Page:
How can I navigate the many variables I'm faced with — age, gender, culture, education levels — to put a quality team together?
The odds of developing Alzheimer's disease fell sharply among seniors in the United States over the last 30 years, according to research presented Tuesday at the Alzheimer's Association International Conference in Copenhagen.
Like it or not, social media is now seen as activity of daily living for your residents and employees. More than 55 million photos a day are uploaded to Instagram and shared. If you thought Facebook was all you had to worry about, think again.
Lost in the year-end shuffle was nursing home operators' most optimistic story of 2013: The public has an all-time high opinion of you.
Hey, long-term care operator, a sexy tidal wave is coming your way. It's going to change the way you do just about everything. Let me explain.
Baby boomers are most interested in their health and health issues at two key points of their lives, new study results show. The findings give senior care providers new insight as to when key healthcare decisions might be more likely to be made by prospective residents or their adult children.
When one is lucky enough to have a Joseph Coughlin, Ph.D., in the house, it would be wise to sit down and soak up every word you can. You could also offer him a place to sit, but sitting still doesn't seem high on his list of priorities, so boundless are his energy and ideas for the future of aging services.
In 2007, Project Looking Glass provided some groundbreaking insight into the mature market. Now, in 2012, researchers are back to look at changes in retirement living related to economic issues, demographic trends, and incredible advances in technology.
If the federal debt continues to grow at current rates, it is on track to be almost twice the size of the U.S. economy by 2037, driven largely by entitlement spending on baby boomers, a new analysis projects.
Demographic trends suggest we need to prepare for increasing numbers of residents without close relatives. Here are four ways we can expect this shift to impact our residents, and suggestions for how we can adapt to this change.
We are at a critical point in long-term care. The perfect storm is upon us: baby boomers hitting 65, the decline of the U.S. economy and housing market, increasing healthcare costs that demand we rethink our business. Long-term care providers who don't evolve will be passed by.
The number of cancer survivors over the age of 65 is expected to increase by about 42% over the next 10 years, which could present new challenges to the healthcare community, study results show.
When working at a continuing care retirement community, or for that matter any type of organization that services the aging population, one hears the term "Intergenerational programming" from time to time. Most think of it in one of two ways. But there is a third intergenerational program that occurs every day — and it's one that people often don't consider.
Baby boomers are more concerned with how aging affects their physical and mental health than the role it plays in their appearance, according to a new poll.
In a move to boost its profile in the senior care industry, insurance behemoth WellPoint Inc. is acquiring the California healthcare provider CareMore Health Group in an $800 million deal.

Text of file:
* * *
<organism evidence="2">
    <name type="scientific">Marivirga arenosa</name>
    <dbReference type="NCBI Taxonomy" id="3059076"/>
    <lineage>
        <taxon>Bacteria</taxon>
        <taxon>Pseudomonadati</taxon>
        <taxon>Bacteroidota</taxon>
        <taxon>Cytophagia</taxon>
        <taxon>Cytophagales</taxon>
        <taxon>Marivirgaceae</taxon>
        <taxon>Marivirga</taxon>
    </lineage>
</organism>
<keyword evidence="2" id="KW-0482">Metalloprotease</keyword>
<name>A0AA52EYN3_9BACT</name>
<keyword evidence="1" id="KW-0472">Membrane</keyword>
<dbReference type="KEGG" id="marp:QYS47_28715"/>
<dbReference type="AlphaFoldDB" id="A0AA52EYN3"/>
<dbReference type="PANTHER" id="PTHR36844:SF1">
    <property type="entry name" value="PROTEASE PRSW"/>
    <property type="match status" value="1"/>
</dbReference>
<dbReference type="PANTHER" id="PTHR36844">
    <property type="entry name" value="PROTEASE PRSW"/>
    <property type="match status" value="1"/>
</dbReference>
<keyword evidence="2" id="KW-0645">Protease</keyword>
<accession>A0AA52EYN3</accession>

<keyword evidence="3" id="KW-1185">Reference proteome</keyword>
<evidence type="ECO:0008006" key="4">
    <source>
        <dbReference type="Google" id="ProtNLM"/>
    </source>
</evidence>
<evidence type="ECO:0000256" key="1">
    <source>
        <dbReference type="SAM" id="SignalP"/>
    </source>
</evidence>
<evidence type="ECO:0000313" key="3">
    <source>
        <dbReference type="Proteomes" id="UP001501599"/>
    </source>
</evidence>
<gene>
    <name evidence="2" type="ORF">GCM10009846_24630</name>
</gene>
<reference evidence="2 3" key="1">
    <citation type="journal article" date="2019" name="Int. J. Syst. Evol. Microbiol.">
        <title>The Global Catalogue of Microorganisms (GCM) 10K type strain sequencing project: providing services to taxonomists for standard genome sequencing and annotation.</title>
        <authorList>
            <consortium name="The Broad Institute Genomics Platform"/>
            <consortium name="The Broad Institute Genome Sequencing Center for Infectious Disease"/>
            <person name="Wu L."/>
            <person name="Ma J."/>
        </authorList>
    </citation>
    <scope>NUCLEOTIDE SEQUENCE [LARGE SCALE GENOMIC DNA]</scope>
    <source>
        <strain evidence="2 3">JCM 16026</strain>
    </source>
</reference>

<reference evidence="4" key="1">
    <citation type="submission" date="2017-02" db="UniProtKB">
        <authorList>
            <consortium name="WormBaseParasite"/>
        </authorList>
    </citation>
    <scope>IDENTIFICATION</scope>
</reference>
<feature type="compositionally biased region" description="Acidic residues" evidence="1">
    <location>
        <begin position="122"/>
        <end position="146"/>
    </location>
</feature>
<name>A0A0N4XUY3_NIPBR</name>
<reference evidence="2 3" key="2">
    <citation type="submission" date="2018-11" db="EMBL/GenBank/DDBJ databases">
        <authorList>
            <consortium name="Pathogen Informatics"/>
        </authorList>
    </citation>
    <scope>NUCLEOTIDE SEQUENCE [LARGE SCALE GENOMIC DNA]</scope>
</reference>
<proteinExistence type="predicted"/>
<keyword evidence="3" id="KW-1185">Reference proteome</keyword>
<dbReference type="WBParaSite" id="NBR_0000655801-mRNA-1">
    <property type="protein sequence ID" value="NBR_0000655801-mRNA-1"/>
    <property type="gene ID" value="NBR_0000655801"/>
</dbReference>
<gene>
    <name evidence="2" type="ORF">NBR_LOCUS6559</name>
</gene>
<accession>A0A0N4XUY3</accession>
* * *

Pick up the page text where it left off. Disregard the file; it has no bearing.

State Medicaid programs underfunded nursing homes by $5.6 billion last year. They paid an average of $7.17 per hour, per patient, which is less than the minimum wage of $7.25 per hour, according to a new study.
Drug abuse treatment programs across the country are seeing more older users of illegal narcotics than ever before, according to a new report.
Those who smoke, or suffer from hypertension or diabetes during their middle-age years have a higher risk of developing dementia later, according to a new study.
Healthcare reform is a worthy goal, but it should not come at the expense of much-needed funding for nursing homes.
More individuals are willing to pay privately for long-term care services than previously thought, authors of a new study assert. The result offers both more hope for nursing home providers and a realization that nursing homes need better strategies to distinguish themselves among their competitors, researchers said.
Most parents fear that video games will harm their children's brains, but for the older crowd, some games might just have the opposite effect, recent research suggests.
Seniors who can't sell their homes due to the housing and financial crises are feeling trapped because they cannot afford to move into assisted living or retirement communities, according to a news report.
The presidential candidates' views of long-term care issues and funding will influence baby boomers' votes on Nov. 4, a new national survey by Genworth Financial Inc. found.
It seems that the age-old rule to "respect your elders" has paid off. The so-called Silent Generation and the Greatest Generation are the most widely admired age groups, according to a recent Harris Interactive survey.
The aging baby boomer population will strain long-term care resources, including the direct-caregiver workforce, according to Better Jobs Better Care. A new report from the research initiative offers an in-depth analysis of this critical caregiver population, and how to recruit and retain them.
Adding a long-term care benefit to the Medicare program would be a favorable way to help address the impending challenges related to the aging baby-boom generation, healthcare experts say in a new Commonwealth Fund/Modern Healthcare survey.
How well older adults get out of bed on their own and balance a checkbook is a more accurate predictor of their likelihood of dying within five years than their chronic disease diagnosis, a new study finds.